It wasn’t necessarily the blowout score, the only defeat his club completely fell apart in. It was turnovers that his players made. More importantly, it was how the Avalanche started the contest. Initial shifts by superstars Nathan MacKinnon and Mikko Rantanen along with linemate Valeri Nichushkin had them emphasizing dumping pucks behind the Ducks defensemen and chasing after them to establish a consistent forecheck.
It wasn’t fancy passing plays. It was, in Cronin’s view, establishing a tempo for the entire team to play in.
“But we have some players that refuse to do it,” he said. “Whether it’s ignorance or just being unaware of it. I don’t mean that in a negative way. It’s just the ignorance part of it. But we do it and it sabotages our rhythm. So, there was one line in the game that did it consistently in the entire game — which was (Brock) McGinn, (Sam) Carrick and Bo (Groulx). The entire game. They were just putting pucks deep, hunting them down, getting them back, getting scoring chances.
“That’s the way we have to play and then when you play that way, teams will cheat back to get pucks and they’ll create some gaps at the offensive blue line will allow that creativeness to develop naturally. You can’t force it in those areas.”
The words dump-and-chase might cause one to shudder, but Cronin came from the AHL’s Colorado Eagles and has tried to emulate what the parent Avalanche does and they’ve long been thought of as a club that prizes puck possession. His Eagles teams did that, proving those two concepts can co-exist. He also pointed to big, heavy and skilled reigning Stanley Cup champion Vegas as one that will also dump pucks into the offensive zone to create the pace it wants to dictate.
“It’s like we’ve got this old skin on a snake here and we keep wanting to grab onto the old skin instead of moving away from it,” Cronin said. “And some of that old skin is the turnovers. Some guys do it more often than others. Quite frankly, it’s got to stop. If we keep doing this, we take two steps forward and we take a step backwards. That step going backwards is usually hinged on those puck decisions.”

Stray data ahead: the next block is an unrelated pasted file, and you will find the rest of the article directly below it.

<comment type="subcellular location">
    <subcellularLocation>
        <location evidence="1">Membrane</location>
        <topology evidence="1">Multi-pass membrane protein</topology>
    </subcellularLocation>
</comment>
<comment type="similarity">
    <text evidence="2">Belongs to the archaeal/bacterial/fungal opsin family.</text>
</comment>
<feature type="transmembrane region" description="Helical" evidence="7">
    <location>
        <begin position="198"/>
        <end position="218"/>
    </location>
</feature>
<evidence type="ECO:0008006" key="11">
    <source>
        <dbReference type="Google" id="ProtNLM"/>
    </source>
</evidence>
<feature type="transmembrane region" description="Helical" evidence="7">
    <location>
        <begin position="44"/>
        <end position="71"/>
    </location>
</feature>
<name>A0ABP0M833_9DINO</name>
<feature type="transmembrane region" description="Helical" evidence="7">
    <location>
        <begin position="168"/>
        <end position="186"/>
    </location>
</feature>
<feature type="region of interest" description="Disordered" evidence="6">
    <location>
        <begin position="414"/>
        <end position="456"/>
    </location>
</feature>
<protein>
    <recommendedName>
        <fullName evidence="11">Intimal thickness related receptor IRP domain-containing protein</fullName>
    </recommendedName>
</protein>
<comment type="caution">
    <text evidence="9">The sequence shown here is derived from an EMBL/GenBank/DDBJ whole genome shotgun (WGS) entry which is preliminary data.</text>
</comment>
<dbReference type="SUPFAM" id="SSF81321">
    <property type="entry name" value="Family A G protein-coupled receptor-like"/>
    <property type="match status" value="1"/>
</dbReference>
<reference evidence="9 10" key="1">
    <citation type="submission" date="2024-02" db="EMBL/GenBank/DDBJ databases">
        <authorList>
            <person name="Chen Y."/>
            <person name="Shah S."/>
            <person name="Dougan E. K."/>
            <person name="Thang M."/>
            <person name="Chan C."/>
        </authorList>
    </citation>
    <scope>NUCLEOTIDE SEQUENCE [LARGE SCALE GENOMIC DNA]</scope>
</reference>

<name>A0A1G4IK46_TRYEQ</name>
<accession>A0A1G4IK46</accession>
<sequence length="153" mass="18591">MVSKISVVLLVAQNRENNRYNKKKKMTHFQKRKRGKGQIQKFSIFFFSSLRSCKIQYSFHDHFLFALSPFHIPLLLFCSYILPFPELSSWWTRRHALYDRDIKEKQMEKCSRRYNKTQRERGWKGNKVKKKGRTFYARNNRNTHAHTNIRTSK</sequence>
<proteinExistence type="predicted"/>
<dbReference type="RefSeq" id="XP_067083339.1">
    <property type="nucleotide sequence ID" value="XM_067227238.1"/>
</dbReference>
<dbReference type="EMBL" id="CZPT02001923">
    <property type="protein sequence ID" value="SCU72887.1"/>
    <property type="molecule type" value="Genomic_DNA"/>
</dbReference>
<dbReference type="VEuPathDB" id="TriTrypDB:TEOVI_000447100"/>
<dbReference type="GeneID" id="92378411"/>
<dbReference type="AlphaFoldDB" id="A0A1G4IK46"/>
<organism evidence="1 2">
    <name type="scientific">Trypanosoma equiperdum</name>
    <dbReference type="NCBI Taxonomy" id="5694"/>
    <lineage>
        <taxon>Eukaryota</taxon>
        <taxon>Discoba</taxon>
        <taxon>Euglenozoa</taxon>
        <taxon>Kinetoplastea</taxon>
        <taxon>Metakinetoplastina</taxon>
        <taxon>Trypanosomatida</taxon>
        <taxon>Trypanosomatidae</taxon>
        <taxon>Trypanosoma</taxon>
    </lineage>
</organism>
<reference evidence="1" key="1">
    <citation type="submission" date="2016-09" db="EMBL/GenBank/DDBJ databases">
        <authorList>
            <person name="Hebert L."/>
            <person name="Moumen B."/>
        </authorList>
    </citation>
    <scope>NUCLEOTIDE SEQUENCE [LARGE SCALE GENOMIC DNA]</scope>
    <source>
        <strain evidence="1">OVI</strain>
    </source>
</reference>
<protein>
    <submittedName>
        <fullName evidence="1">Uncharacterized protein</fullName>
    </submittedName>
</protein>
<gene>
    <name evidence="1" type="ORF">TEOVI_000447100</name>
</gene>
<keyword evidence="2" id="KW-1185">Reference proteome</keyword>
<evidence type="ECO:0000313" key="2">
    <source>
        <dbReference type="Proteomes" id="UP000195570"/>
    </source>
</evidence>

After scoring 26 goals in that six-game win streak, the Ducks are back to scuffling offensively. They’ve only scored four goals in the last three contests and have 14 over the past seven. Gibson hasn’t had a ton of offensive support in general. He’s won only four of 11 starts despite a promising return to high-level form with an impressive .927 save percentage and 2.27 goals-against average. “He’s been terrific,” Cronin said of their backbone. “He’s a bright spot.”
The Ducks have only given that bright spot 17 goals in his starts. On Sunday, they could only muster a McTavish goal on the 31 shots against Blues goalie Joel Hofer. Hofer made some quality saves, but Killorn said, “I think we’ve got to work on creating more scoring chances in the O-zone.”
“We’ve done a really good job in our D-zone,” the winger added. “We haven’t given up a ton. We’re in a lot of tight games. But two goals in this league typically doesn’t win games. You need to score three. We just got to find ways to score more and create more once we’re in the O-zone.”
This is a side effect when Carlsson doesn’t play, as general manager Pat Verbeek sticks to their management plan in building up the 18-year-old while concurrently playing him big minutes in a huge first-line role. But he played Sunday. What also hasn’t helped is Trevor Zegras and Jamie Drysdale continue to be sidelined by injury. Zegras, who has just one goal and one assist, missed his sixth straight game. Drysdale, a sweet skater and puck-mover on the blue line, hasn’t played since the Oct. 15 home opener against Carolina.
Both are listed with the unspecified lower-body injury. I asked Cronin if those injuries have a direct tie to them missing a large chunk or all of training camp and the preseason because of difficulty in reaching terms on their new contracts.
“A lot of it’s tied to that,” he said. “I just think it’s bad karma. You can’t replicate one-on-one battles, intensity that you get in a training camp practice with summer training. Players might be trying their hardest to get into shape and match what we’re doing on the ice, but they can’t. You can’t do it. And I think a lot of the stuff that we were doing was a little bit different than what they’ve done in the past. You can go back to the symbolic no-stick one-on-one battles. They don’t do it and then it triggers certain parts of your body that maybe you weren’t using in your summer training. Things break down.
“Jamie came a little bit earlier but Jamie’s a 100-miles-an-hour guy. Maybe he should have come in at 70 and then gone to 80, then gone to 90 and then try to get up to speed. But he’s trying to go 110. When he’s going from 50 and the rest of the team’s at 90, that’s probably what happened without being a doctor or trainer. Z’s thing mirrors probably what happened with Jamie. That area from your knees to your chest. That’s the core area. There’s a lot of pressure on those areas when you’re battling people.”
They’re using patience with those two. Patience will be required for the rest of the Ducks as well when it comes to the steps taken to be a consistent winner again. Getting ahead of the opposition is a start.
(Top photo of Urho Vaakanainen battling for the puck with St. Louis Blues’ Brandon Saad: Debora Robinson / NHLI via Getty Images)